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A religious child-care provider, whose biggest client was the state of Kentucky, will be able to continue a longstanding lawsuit a bit longer, thanks to a Sixth Circuit ruling on Monday. Sunrise Children's Services provides group housing, foster care placement and other services to Kentucky children in state custody. Those services come with a heavy dose of religious coercion, according to critics.
Those critics sued 15 years ago, alleging that the state was violating the Establishment Clause by contracting with Sunrise. After 13 years of fruitless litigation, the state and its critics finally entered into a settlement -- but only over Sunrises' objections. Now, Sunrise is entitled to make those objections heard in court, the Sixth Circuit ruled.
Sunrise's mission is "to extend the grace and hope of our loving God to the young people in our care by meeting their physical, emotional and spiritual needs." The problem, of course, is that plenty of children in state custody aren't looking for salvation alongside their tax-funded social services. The group, originally founded as the Kentucky Baptist Homes for Children, has promoted its success at converting children in its care and referred to foster parents as "in-home missionaries," according to critics. Several former Sunrise kids have claimed that the organization pressured them into religious practice.
Fifteen years ago, Kentucky taxpayers, including a former Sunrise therapist, sued the state, arguing that its contracts with Sunrise violated the Establishment Clause. Paying a group that paired proselytizing and providing social services (65 percent of Sunrise's revenue comes from the state of Kentucky), the state was unconstitutionally breaching the wall between church and state, they argued.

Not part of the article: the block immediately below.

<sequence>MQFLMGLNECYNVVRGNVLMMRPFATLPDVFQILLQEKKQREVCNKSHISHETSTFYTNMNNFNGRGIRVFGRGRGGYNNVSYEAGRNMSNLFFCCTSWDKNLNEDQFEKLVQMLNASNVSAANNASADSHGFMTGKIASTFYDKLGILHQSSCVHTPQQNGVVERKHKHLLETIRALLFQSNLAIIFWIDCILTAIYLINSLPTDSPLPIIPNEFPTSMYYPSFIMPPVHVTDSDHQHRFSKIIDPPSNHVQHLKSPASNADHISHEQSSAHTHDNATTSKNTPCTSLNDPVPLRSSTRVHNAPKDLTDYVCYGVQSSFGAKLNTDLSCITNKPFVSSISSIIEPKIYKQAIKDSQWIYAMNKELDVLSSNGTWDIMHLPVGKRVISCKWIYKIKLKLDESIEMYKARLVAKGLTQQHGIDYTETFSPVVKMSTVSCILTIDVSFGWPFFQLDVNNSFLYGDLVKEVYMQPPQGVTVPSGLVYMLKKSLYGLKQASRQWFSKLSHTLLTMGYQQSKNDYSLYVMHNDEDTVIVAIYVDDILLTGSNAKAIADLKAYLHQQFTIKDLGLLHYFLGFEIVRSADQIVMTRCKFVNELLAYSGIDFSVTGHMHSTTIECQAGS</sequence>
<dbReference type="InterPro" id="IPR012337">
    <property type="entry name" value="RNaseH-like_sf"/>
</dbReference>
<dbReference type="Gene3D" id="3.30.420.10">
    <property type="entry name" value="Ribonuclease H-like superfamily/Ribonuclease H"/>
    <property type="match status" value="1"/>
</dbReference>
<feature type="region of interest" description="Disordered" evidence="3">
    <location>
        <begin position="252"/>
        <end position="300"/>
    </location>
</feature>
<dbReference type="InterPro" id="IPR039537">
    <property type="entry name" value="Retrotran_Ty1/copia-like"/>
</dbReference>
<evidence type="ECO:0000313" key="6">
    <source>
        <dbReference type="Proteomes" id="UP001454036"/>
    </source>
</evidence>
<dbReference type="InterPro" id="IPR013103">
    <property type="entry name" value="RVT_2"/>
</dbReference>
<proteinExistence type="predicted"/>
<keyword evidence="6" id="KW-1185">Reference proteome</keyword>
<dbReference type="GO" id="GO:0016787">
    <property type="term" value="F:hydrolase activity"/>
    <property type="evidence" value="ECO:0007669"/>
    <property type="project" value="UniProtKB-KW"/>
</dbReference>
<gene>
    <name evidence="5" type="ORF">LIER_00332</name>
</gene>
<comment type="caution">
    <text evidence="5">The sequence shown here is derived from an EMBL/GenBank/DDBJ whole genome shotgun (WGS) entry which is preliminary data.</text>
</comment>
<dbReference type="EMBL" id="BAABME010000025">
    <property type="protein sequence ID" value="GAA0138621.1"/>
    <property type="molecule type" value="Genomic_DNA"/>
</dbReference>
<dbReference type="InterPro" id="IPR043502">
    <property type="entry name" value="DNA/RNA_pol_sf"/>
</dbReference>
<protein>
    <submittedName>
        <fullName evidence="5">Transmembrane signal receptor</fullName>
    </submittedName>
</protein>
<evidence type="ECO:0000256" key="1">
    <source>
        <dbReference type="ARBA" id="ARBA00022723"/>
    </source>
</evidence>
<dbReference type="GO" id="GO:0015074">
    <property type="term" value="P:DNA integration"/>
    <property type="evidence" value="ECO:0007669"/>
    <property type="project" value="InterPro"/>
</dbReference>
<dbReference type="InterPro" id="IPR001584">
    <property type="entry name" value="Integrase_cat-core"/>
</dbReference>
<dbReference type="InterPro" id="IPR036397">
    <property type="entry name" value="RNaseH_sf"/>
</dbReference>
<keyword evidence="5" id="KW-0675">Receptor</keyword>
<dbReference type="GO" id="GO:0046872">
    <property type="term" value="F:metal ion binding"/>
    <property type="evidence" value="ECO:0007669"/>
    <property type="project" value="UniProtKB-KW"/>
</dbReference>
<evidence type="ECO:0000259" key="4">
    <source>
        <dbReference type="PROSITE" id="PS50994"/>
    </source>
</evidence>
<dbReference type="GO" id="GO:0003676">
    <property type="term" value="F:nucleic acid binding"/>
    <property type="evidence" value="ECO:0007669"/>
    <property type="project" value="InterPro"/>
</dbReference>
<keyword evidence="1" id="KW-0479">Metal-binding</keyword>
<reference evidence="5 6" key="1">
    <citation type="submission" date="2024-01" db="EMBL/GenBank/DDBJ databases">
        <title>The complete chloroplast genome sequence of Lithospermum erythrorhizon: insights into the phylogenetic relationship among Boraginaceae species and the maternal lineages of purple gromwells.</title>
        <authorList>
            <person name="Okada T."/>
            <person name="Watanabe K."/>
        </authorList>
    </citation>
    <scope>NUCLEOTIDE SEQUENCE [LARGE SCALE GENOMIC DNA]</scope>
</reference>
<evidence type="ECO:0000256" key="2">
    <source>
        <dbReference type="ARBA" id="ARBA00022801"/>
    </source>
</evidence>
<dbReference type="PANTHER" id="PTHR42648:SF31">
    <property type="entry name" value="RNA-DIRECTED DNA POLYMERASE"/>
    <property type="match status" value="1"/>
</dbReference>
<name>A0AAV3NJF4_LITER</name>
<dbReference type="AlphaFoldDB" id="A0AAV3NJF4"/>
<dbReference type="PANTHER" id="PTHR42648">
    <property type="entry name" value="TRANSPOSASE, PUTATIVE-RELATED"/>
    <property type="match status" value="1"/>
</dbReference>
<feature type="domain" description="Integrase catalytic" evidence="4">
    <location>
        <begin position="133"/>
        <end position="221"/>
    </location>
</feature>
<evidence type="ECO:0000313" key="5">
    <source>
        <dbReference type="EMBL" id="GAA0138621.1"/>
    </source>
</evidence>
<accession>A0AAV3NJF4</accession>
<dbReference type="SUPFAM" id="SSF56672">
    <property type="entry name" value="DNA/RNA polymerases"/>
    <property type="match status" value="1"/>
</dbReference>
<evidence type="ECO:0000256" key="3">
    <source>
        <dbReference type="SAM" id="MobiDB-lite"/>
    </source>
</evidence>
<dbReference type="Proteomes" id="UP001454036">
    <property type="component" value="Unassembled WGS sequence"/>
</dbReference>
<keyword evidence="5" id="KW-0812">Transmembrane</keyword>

The case dragged on and on and on. By 2013, the plaintiffs and the state entered into a settlement that was to end the conflict. Kentucky agreed to reform its funding for child-care agencies, forbidding religious discrimination and religious pressure tactics. The ACLU was to monitor the program.
Sunrise was not pleased. After 13 years, the group argued, it deserved the chance to vindicate itself in court. The district court disagreed, dismissing the suit and declaring that the dismissal order was not a consent decree and that Sunrise could not object to its entry.
Sunrise, as one does in such situations, turned to a higher power. On appeal, it convinced the Sixth Circuit that the court's dismissal of the case was in fact a consent decree, i.e. a settlement with continued judicial oversight. Here, the court's dismissal order had all the markings of a consent decree: the court incorporated the settlement into its order and retained jurisdiction over the matter to enforce compliance with the settlement's terms.
As such, the court was required to determine that the decree was fair and allow Sunrise to argue against it. That's not exactly the full decision on the merits Sunrise was seeking, but it does give the group one more day in court.
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